Visible hand of God Ch 22

2 And it came to pass at that time, when Eli was laid down in his place, and his eyes began to wax dim, that he could not see;

3 And ere the lamp of Elohim went out in the temple of Yahweh, where the ark of Elohim was, and Samuel was laid down to sleep;

4 That Yahweh called Samuel: and he answered, Here am I.

...the time was at hand for the word of revelation again to be heard. Samuel was to be the channel of utterance. He was at present a child, who "knew not the Lord"; who had, by providential circumstances, been placed under the care of Eli, to whom he ministered in little offices connected with the tabernacle in Shiloh.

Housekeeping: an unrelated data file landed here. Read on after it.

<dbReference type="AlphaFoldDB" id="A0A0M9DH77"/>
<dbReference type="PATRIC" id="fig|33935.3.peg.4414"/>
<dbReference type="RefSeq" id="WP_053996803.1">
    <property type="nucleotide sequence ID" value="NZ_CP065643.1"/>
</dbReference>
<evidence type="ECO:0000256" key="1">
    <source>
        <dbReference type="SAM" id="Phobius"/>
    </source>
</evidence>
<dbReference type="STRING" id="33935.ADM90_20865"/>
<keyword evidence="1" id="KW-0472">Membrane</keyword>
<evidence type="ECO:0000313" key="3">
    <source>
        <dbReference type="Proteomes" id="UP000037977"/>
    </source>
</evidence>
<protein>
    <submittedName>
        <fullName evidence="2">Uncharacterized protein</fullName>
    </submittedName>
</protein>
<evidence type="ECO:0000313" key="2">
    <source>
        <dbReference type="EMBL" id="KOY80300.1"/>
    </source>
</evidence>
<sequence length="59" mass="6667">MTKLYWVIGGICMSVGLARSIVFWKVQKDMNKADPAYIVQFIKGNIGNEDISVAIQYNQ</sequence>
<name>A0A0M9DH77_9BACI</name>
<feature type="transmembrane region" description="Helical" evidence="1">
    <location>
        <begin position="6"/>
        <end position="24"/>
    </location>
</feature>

"The child Samuel grew on, and was in favour both with Yahweh and also with men"

(1 Samuel 2: 26).

By and by there came from God an intimation of Samuel's coming elevation, by a man of God with heavy message to Eli:

"Thou honourest thy sons above me. . . . I said indeed that thy house, and the house of thy father, should walk before me for ever: but now Yahweh saith, Be it far from me, for them that honour me I will honour, and they that despise me shall be lightly esteemed. . . . Thou shalt see an enemy in my habitation in all the wealth which God shall give Israel, and there shalt not be an old man in thine house for ever. And I will raise me up a faithful priest"

(1 Samuel 2: 30).

Visible hand of God Ch 22

5 And he ran unto Eli, and said, Here am I; for thou calledst me. And he said, I called not; lie down again. And he went and lay down.